Wednesday, September 21, 2016

Quick Book Review: Bread & Butter


Rating: 4/5
★★★

I received a digital copy of this book from NetGalley in exchange for an honest review.

I didn’t expect this book to be so short, at just twenty four pages. Even still, I loved what little was given and really hope that this continues to be a series, because there’s still so much I want to know about Liana and her story. 


Bread & Butter is a visual snapshot into the life of Liana Caudillo, who moves to the big city of San Francisco, working at a cafe while having bigger ambitions of designing album covers. But the promise of this glorious city, full of new beginnings and art and culture and diverse walks of life, seems to fade in Liana’s eyes as she experiences the day-to-day grind of food service and helping customers, who are often rude, impatient, ungrateful, and talk down to her. It’s especially compelling to see how socioeconomic class and race also come into play. Many of Liana’s customers are upper middle class and white, and seeing Liana as a Latina working a minimum wage food service job, they immediately feel it appropriate to treat her with a lack of respect and oftentimes ask condescendingly if she even speaks English. In this way, this book tackles a number of intersecting topics: the gap between lower and upper middle classes in San Francisco, the immediate judgements and lack of respect that many form toward minimum-wage workers, and what it’s like to work in food industry specifically as a person of color. 

Along with this, the artwork for this book is beautiful and evocative. As soon as I turned to the first page, I was smitten and felt transported to a different place. I could almost hear the sounds of the city and feel its vibrance as I was met with all of these pictures, frame by frame: people walking past, a trolley rolling through Chinatown, a view of the Golden Gate Bridge, a jazz band playing. I loved how Liana talked about the city in this sort of romantic, idealistic way. But then as the story continues, the rose-colored glasses come off and Liana sheds light on what it's really like--that it's not all perfect. I thought the artwork flowed really well with the narrative throughout as she showed this. Still, even at the end of what was a hectic and mentally draining day, Liana goes out for a drink with a co-worker, who reminds her that the city is always changing and that there are still good people in it. It may not completely fit her fantasy, but there's still a lot to love about the city. Liana reflects on this as she returns to her apartment, where she then remembers why she originally came here. She then begins to sketch, not once thinking of cooks or servers.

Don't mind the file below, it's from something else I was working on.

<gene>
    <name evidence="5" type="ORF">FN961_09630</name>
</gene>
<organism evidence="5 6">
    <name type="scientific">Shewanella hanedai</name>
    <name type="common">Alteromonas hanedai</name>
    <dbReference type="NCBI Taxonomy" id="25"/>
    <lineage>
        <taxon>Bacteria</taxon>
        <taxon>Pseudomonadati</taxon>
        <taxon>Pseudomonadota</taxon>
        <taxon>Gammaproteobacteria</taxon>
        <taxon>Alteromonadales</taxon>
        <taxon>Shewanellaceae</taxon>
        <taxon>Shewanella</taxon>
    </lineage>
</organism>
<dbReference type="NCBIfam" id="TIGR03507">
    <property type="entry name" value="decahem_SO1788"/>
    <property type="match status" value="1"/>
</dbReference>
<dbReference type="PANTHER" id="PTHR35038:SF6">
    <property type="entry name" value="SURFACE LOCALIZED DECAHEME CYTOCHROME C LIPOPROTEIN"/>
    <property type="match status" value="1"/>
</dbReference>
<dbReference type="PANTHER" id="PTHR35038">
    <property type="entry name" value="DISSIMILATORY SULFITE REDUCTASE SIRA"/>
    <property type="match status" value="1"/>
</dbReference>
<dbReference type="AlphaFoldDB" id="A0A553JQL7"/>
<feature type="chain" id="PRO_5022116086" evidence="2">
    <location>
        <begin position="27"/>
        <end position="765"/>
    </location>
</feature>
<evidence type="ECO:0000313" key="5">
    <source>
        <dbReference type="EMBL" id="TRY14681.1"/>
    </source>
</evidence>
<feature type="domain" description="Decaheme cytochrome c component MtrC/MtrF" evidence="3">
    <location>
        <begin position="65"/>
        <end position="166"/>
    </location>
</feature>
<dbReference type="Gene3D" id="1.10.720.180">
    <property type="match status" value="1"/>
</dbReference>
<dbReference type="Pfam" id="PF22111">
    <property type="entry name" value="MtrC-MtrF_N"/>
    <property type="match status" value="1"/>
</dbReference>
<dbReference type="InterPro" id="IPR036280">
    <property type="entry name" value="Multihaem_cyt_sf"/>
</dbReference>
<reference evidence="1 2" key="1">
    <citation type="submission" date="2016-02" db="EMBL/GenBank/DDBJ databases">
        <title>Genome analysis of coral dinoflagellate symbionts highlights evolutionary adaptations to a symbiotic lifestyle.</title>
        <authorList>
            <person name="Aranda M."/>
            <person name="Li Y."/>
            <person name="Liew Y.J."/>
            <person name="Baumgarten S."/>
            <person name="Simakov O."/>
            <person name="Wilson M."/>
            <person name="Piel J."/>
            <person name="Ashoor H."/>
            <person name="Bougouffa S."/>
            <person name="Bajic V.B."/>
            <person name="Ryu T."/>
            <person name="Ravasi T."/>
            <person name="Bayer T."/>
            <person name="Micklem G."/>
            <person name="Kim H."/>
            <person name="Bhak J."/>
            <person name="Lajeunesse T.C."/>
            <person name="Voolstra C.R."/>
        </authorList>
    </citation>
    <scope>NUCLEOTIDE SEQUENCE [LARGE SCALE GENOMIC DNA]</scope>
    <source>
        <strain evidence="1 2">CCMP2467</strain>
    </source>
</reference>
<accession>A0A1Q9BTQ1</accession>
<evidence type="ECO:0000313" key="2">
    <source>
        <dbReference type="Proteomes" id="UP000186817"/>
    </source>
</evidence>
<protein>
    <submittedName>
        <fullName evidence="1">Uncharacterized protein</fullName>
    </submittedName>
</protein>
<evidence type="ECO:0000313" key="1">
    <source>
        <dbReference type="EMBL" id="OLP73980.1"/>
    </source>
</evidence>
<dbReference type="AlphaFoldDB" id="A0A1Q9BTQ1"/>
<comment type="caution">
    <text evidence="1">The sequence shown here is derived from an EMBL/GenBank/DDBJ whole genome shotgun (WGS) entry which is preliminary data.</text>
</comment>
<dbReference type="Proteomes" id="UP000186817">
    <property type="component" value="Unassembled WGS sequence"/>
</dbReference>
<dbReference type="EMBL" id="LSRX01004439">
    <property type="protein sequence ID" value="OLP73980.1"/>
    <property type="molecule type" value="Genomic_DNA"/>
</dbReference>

Overall, I really love and respect this book for capturing the perspective of a young, working-class Latina. I loved the artwork throughout, and I really admired how the city of San Francisco is almost a character itself and how different characters speak about it. I especially appreciated how the end had this faint glimmer of optimism, with Liana remembering the reason she came to this city and picking up her sketchbook. It leaves you full of hope and wanting more, which is why I really hope this does become a series, and I can't wait for the next installment!

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